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Key PR Lessons on Protecting Brand Reputation

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What do ITV and the CBI have in common? Both have recently been marred by allegations of serious misconduct, resulting in public criticism and the potential for irreparable reputational damage.

The recent controversies surrounding both high-profile organisations – one, the UK’s biggest commercial broadcaster, the other the self-proclaimed ‘voice of business’ – underscore the importance of protecting brand reputation. But how can organisations effectively navigate potential crises and protect their brand’s image?

Address internal issues promptly

The cases of ITV and the CBI showed that the vacuum that can exist if action isn’t taken internally to investigate and resolve allegations when they arise, can be quickly filled with negative speculation and damaging rumours. Colleagues may be more likely to consider external whistleblowing – such as alerting media or regulators – if left unsatisfied with how issues have been handled, compounding public mistrust of the brand’s reputation.

It is essential for organisations to conduct thorough and impartial investigations, involving independent third parties if necessary, to ensure transparency and maintain credibility. They should be prepared, as much as legally possible, to share the findings of the investigation with relevant stakeholders, demonstrating a commitment to not only address the particular issue but also preventing similar incidents in the future.

Foster a culture of inclusion and ethical practices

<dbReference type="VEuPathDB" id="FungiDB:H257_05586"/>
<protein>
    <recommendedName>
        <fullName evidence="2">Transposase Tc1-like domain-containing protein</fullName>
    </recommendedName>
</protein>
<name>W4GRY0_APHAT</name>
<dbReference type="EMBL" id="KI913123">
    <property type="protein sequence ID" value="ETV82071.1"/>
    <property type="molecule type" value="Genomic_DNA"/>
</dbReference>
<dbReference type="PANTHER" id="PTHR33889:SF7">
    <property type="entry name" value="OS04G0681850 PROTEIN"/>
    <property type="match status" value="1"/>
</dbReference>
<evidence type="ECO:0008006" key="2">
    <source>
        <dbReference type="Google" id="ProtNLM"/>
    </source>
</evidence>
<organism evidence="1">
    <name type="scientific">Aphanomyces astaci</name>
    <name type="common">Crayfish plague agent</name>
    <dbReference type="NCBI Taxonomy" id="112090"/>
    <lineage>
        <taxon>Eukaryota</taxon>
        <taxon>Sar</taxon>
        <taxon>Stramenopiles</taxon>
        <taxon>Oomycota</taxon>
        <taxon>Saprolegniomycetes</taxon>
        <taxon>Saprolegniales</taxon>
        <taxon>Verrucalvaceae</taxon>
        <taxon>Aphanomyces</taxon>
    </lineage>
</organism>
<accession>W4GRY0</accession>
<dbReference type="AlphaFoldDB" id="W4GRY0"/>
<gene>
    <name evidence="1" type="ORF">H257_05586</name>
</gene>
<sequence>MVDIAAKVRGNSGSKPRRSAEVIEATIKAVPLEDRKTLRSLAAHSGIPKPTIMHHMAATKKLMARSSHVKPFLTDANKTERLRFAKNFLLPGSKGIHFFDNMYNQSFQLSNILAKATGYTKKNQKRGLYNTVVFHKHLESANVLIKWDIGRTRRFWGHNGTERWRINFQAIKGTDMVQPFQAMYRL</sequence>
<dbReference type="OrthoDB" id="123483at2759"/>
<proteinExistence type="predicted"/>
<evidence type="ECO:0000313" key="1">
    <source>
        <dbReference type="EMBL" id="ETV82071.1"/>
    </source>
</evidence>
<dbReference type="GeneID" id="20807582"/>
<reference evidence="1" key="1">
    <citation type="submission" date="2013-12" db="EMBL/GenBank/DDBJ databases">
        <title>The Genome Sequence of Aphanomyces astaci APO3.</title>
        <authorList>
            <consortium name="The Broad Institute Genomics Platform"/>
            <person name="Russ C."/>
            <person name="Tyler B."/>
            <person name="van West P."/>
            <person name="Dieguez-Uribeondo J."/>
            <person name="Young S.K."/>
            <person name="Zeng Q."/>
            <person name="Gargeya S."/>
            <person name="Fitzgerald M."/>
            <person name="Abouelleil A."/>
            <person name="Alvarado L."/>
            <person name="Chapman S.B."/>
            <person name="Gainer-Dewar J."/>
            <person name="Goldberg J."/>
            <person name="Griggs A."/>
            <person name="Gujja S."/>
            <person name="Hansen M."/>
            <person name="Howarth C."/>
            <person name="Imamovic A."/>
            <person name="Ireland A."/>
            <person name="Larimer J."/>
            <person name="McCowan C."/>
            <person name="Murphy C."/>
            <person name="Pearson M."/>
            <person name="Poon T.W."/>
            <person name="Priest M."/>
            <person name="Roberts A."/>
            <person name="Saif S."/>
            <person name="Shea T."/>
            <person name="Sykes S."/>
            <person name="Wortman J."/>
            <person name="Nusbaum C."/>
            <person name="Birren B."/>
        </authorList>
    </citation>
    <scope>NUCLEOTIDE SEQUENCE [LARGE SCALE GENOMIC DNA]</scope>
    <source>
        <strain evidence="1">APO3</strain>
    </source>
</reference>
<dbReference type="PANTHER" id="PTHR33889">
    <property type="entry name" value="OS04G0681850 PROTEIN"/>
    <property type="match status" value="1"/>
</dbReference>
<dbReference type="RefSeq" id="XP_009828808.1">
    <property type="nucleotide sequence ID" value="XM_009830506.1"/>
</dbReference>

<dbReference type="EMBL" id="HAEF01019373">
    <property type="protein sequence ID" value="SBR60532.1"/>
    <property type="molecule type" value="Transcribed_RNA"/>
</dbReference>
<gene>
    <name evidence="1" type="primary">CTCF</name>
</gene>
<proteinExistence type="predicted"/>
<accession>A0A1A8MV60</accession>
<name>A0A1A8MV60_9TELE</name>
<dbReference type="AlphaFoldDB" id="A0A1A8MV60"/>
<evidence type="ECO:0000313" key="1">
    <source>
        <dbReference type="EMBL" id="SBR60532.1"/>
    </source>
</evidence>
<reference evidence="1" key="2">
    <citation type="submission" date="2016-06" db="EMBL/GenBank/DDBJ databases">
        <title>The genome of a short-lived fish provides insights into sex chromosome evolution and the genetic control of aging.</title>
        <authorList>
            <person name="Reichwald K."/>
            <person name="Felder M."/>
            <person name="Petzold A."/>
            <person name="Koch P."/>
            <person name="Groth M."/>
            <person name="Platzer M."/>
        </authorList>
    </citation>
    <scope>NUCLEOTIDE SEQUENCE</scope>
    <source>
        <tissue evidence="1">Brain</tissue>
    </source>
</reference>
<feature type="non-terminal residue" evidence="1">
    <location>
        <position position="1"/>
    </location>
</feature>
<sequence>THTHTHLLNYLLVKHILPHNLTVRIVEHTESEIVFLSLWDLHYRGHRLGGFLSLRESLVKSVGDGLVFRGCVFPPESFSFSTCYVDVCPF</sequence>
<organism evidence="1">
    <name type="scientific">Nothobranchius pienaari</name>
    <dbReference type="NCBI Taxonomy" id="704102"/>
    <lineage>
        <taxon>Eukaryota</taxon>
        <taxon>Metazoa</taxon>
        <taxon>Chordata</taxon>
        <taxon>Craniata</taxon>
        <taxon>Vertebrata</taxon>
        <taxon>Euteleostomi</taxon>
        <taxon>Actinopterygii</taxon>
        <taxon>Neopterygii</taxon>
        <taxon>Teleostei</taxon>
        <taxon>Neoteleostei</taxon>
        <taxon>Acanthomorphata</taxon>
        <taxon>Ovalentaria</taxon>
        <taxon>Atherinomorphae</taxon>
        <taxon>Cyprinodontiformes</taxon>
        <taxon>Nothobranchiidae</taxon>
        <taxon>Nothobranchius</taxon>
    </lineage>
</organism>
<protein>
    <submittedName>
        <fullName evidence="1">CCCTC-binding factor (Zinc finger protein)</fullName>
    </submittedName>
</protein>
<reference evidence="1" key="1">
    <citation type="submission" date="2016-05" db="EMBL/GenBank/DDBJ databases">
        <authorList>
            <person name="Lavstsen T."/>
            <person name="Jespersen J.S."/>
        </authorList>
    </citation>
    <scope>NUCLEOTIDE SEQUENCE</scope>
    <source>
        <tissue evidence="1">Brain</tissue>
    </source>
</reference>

A workplace fit for purpose is a workplace that values diversity, inclusion, and ethical practices. This needs to be embedded across the entire organisation so that all employees feel comfortable and empowered in their everyday working routines, eliminating any potential mistrust or negativity towards company culture. Implementing robust duty of care processes and promoting a culture of open communication is essential to ensuring that colleagues feel comfortable to speak up when they want to raise concerns.

Proactive crisis management is essential

Organisations must be vigilant in monitoring potential issues and have a well-prepared, multi-scenario crisis management plan in place. This plan – which needs to be rehearsed and regularly updated – should outline key actions, communication strategies, and designated spokespeople to provide a coordinated response. Being proactive allows organisations to address the situation swiftly and demonstrate their commitment to resolving the issue to mitigate reputational harm. Being on the front foot is crucial in order to get ahead of the story or risk being in a continuously reactive mode.

Learn from mistakes

In the aftermath of a reputational crisis, it is crucial for organisations to learn from their mistakes and communicate effectively. This involves acknowledging any mishandling, taking responsibility and outlining concrete steps to prevent similar incidents in the future. Clear communication with stakeholders, including customers, employees and shareholders, helps rebuild trust and demonstrates a commitment to positive change.

As we’ve seen with the likes of ITV and the CBI – who have arguably both been behind the pace of the story – a strong communications strategy is not only important to safeguard a brand’s reputation, but essential to mitigate against an existential threat.

Organisations need to be transparent, admit mistakes, take responsibility for their actions, and demonstrate they have learned from the issue and made appropriate changes. Swift and honest communication is vital in maintaining trust from the public, employees, and other stakeholders. In today’s highly connected world, where all news spreads rapidly and bad news instantly, reputation management must be a fundamental part of every organisation’s PR strategy.